The Tempest

Christopher Plummer’s star power may be pulling them in, but the production as a whole is worth praise and the standing ovation it received at the end.
Des McAnuff used the special effects brillaintly in this production – not only using the stage, but the whole theatre to great effect. Everything came together into a wonderful production.
Plummer’s Prospero was note perfect – the smallest gestures had meaning and made sense. His was a very human Prospero, but no less magical for that.
Trish Lundstrom and Gareth Potter were well matched as the young lovers. Julyana Soelisto was a marvellous Ariel – not a waif, but definitely a spirit. Dion Johnston was anguished as Caliban – it was hard to remember that this role can also be played for laughs.
But for laughs we had Bruce Dow and Geraint Wynn Davies as Trinculo and STephano. Both were hilarious and the comedy never got in the way of the story but added to it. McAnuff really seems to know how to direct the low parts.
Fantastic production – a sell out for the season.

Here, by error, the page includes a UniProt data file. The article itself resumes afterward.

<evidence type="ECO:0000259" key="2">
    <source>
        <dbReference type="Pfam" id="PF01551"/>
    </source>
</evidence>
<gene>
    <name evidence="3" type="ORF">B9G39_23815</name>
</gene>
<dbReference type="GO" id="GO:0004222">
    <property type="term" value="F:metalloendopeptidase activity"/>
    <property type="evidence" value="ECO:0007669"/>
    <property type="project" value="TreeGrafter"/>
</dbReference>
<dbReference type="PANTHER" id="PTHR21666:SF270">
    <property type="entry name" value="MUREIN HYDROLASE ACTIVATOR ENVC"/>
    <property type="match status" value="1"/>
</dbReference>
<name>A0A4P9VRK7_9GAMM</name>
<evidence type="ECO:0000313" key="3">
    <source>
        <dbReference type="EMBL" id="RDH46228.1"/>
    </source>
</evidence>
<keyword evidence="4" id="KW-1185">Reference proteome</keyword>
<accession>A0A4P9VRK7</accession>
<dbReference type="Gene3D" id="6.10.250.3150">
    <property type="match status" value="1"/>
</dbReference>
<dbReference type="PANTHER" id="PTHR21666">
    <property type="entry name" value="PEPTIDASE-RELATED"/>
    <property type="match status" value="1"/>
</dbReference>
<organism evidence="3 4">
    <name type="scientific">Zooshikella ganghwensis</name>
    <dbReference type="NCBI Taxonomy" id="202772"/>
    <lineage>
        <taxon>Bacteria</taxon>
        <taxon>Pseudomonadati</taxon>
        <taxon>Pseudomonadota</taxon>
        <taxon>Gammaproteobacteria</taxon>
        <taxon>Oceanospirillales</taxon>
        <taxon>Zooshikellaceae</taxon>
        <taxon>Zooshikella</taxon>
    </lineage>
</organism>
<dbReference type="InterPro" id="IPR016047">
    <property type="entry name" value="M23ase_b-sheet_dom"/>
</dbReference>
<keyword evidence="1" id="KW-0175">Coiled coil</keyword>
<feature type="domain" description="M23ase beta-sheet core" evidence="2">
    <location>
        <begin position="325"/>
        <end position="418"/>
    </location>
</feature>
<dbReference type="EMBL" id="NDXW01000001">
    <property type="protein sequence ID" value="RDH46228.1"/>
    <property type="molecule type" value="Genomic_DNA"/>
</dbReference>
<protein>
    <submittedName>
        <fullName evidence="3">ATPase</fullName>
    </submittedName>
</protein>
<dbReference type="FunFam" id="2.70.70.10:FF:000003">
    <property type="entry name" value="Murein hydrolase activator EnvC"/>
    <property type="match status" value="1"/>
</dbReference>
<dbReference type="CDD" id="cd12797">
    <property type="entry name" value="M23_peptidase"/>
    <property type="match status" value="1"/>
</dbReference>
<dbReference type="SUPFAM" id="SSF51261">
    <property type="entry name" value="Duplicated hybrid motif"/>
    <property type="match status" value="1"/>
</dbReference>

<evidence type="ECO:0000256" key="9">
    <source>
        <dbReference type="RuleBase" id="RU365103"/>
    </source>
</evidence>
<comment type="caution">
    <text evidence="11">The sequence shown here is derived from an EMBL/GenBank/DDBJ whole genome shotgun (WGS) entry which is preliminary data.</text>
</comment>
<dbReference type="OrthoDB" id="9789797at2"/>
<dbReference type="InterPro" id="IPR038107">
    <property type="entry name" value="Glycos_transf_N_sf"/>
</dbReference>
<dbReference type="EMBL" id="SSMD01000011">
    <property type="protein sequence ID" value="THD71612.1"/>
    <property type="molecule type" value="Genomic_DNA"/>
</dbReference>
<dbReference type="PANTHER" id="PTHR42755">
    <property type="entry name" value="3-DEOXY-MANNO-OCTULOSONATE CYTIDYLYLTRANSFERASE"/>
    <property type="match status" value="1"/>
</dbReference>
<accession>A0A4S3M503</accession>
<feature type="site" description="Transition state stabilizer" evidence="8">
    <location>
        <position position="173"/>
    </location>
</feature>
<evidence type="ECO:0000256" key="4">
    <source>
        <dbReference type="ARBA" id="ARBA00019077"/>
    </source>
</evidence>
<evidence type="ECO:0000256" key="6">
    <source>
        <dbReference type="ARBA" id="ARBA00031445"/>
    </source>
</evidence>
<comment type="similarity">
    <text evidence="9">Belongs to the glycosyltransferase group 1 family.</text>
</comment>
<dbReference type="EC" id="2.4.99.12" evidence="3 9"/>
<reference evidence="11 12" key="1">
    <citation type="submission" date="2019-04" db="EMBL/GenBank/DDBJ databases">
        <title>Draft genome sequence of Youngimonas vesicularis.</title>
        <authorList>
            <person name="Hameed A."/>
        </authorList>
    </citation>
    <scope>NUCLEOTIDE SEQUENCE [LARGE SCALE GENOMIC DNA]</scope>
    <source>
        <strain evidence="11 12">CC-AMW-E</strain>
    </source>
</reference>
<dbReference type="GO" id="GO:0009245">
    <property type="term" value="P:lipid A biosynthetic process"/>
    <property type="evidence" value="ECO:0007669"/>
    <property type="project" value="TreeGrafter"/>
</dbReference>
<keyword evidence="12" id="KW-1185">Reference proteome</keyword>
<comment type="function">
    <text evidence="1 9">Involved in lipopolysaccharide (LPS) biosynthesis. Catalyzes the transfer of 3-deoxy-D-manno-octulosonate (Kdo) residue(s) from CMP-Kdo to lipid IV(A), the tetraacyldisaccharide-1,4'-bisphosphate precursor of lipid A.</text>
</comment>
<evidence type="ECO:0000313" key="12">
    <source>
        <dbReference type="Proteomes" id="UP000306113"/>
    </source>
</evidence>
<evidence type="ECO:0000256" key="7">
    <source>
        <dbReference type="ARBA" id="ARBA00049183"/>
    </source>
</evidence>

About cathyriggall

Theatre junkie, who thinks live theatre is the ultimate form of living on the edge. You never know what will happen when an actor steps on the stage.
This entry was posted in Chrisopher Plummer, Des McAnuff, Dion Johnston, Gareth Potter, Geraint Wynn Davies, Julyana Soelisto, Trish Lundstorm. Bookmark the permalink.

One Response to The Tempest

  1. Keith says:

    I agree!After "As You Like It" I was set to be disappointed again, but here the stage mechanics supported the play and the actors; everything seemed appropriate.Plummer was definitely the most human Prospero I have seen – and the role was all the better for it.Ariel, and the relationship between her and Prospero, were really strong.Geraint Wynn Davies is getting to be my favourite comic. I have typically let my mind wander during the "mechanicals" bits in Shakespeare – the jokes are too hard to follow and not worth it when you get them. However, GWD's Bottom and now his turn with Bruce Dow have been great – lots of physical stuff to communicate the humour and a strong sense of the audience to use/milk their reactions. Caliban was rather overwhelmed by the others, but Johnston gave him a dignity that's often not there – in London it was Caliban who played to the groundlings. I cannot get excited about Ferdinand and Miranda, but at least these two seemed to have some chemistry.Now I can't wait to see Helen Mirren as Prospera in Julie Taymor's version!

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